The value of securitisation transactions surged 47% to a lifetime high of Rs 102,500 crore in fiscal 2017 despite two speed-breakers - demonetisation, and the advent of priority sector lending certificates (PSLCs). Significant priority sector lending targets of the private sector and foreign banks, and industry-wide chase for retail credit growth meant securitisation of retail assets soared.
The volume of pass-through certificates (PTCs) rocketed 74% to a decadal high of Rs 42,800 crore compared with Rs 24,500 crore in fiscal 2016, driven by clarity on distribution tax (provided in the Union Budget of February 2016) and demand from private-sector banks. The volume of direct assignments (DAs; or direct sale of loans by originators – mostly non-banking finance companies - to banks) reported flattish growth of 6.8% to Rs 47,700 crore. Additionally, a few large transactions in future-flow securitisation and commercial mortgage-backed securities - estimated transaction volume ~Rs 12,000 crore - helped crank up the overall volume.
Says Krishnan Sitaraman, Senior Director, CRISIL Ratings: “Tax clarity gave a big fillip to the securitisation market. The shift back to PTCs augurs well for the healthy development of the market due to protection for investors against potential pool delinquencies through credit enhancement coupled with regular monitoring and greater transparency in pool performance.”
Non-banking finance companies (NBFCs) focusing on vehicle finance, and small finance bank applicants benefited from the high demand for priority sector lending assets. Demonetisation had a material but temporary impact on volumes between November and January 2017 as investors turned risk averse in light of the drop in collection performance of non-housing asset classes.
Securitisation volume fell to Rs 10,000 crore in the third quarter of the fiscal from Rs 28,000 crore in the second quarter. Collections in CRISIL-rated securitised pools of vehicle loan receivables saw a V-shaped recovery in January 2017, which revived investor confidence and led to a surge in investments in February and March 2. As a result, volumes in the fourth quarter rose to Rs 35,000 crore.
Securitisation transactions in asset-backed securities (ABS) grew 24% to Rs 49,600 crore, largely driven by vehicle loans. Within ABS issuances, the microfinance sector remained under stress because of demonetisation-related impact and local socio-political issues, which continue to impact collections. Consequently, the volume of microfinance receivables securitised dropped sharply to Rs 1,900 crore in the fourth quarter as compared to Rs 8,700 crore during first nine months of fiscal 2017.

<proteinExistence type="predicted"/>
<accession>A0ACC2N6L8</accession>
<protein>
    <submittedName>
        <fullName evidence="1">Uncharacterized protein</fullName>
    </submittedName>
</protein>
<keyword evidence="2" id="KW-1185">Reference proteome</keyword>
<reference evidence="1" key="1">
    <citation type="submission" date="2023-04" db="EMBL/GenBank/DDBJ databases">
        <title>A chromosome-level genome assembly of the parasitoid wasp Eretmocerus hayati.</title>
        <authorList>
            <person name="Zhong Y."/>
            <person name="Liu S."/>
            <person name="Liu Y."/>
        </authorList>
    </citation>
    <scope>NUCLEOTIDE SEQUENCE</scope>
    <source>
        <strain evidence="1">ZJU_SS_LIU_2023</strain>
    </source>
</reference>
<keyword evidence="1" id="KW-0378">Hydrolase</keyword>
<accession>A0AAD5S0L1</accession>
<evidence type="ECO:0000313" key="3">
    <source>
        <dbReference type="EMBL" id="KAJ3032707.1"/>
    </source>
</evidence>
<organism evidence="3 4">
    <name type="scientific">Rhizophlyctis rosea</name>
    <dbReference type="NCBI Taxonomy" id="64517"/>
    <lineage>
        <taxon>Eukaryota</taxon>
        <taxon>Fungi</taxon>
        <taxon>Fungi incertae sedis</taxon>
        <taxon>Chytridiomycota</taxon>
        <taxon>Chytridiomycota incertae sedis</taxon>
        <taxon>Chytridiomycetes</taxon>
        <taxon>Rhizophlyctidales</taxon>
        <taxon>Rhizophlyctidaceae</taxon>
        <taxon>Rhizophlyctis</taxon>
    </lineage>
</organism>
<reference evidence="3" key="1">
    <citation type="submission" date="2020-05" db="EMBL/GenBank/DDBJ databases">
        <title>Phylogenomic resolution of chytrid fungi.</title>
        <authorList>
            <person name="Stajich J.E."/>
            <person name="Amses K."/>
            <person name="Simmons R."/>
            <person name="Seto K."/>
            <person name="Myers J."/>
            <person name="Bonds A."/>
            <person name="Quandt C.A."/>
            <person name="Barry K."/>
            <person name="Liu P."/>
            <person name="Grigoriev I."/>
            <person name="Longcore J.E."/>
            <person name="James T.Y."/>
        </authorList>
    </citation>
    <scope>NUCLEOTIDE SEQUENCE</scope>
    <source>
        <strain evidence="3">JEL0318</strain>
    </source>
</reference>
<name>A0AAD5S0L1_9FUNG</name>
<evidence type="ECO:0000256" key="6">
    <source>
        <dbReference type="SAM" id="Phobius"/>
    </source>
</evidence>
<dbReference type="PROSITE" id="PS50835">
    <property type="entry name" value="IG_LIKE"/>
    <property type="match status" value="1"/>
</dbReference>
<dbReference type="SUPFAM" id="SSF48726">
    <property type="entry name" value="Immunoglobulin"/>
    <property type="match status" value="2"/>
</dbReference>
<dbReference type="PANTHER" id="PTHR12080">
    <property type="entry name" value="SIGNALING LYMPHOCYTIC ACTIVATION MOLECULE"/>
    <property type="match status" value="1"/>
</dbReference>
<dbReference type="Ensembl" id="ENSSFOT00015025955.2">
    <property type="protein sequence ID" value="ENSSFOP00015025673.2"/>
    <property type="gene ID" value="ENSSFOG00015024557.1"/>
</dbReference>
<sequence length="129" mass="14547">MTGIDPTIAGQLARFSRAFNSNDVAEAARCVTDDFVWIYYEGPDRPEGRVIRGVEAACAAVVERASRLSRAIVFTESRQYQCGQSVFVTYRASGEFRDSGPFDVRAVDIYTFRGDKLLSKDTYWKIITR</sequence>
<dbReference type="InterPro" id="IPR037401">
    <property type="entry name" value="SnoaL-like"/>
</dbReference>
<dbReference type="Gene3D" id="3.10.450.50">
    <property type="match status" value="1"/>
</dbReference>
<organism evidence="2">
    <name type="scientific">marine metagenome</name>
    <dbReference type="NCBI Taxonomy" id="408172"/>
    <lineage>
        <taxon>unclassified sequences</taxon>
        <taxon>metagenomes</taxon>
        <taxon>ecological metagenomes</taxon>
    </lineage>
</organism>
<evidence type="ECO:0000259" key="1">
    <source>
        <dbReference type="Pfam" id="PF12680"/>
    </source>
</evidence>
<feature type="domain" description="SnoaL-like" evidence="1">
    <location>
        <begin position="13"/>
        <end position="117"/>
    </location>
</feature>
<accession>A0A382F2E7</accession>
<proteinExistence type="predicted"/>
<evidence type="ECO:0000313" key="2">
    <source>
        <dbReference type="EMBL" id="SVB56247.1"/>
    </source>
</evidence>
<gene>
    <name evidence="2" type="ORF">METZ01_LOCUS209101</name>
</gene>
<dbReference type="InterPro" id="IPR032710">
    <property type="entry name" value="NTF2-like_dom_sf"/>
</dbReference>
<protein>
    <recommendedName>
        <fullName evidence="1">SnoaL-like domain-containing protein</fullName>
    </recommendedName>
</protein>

Mortgage-backed securities (MBS) remained the largest asset class in securitisation, growing 39% and raking up transactions worth Rs 41,000 crore. That also provided an offset to poor credit growth in banking. While public sector banks had led the way in MBS investments in fiscal 2016, private banks invested in ~70% of MBS transactions in fiscal 2017.
Banks continued focus on retail loan book growth, together with the active participation of non-banks - mutual funds and treasuries of NBFCs – which, kept demand for non-priority sector loan (NPSL) securitisation buoyant. NPSL transactions formed 32% of retail asset securitisation volume in fiscal 2017, as investors were drawn by attractive yields before demonetisation spawned a temporary risk aversion.
However, the introduction of priority sector lending certificates (PSLCs), impacted securitisation volume. CRISIL estimates that offers of Rs 126,000 crore were put on the PSLC platform during fiscal 2017. Because of ease of purchase and absence of risk and asset transfer, traded volume in PSLCs zoomed to Rs 49,800 crore in its first year. Around 55% of these transactions were from two categories – the PSLC Small and Marginal Farmers, and PSLC Agriculture. Regional rural banks, which have been key players in the inter-bank participation certificate (IBPC) market, a small finance bank, and a few private banks with excess PSL general assets were active sellers.
Says Divya Chandran K, Associate Director, CRISIL Ratings: “We expect NPSL securitisation to be a focus area this fiscal. We also see the potential for banks to originate securitisation deals where corporate loans, infrastructure assets and trade receivables would be the underlying assets.”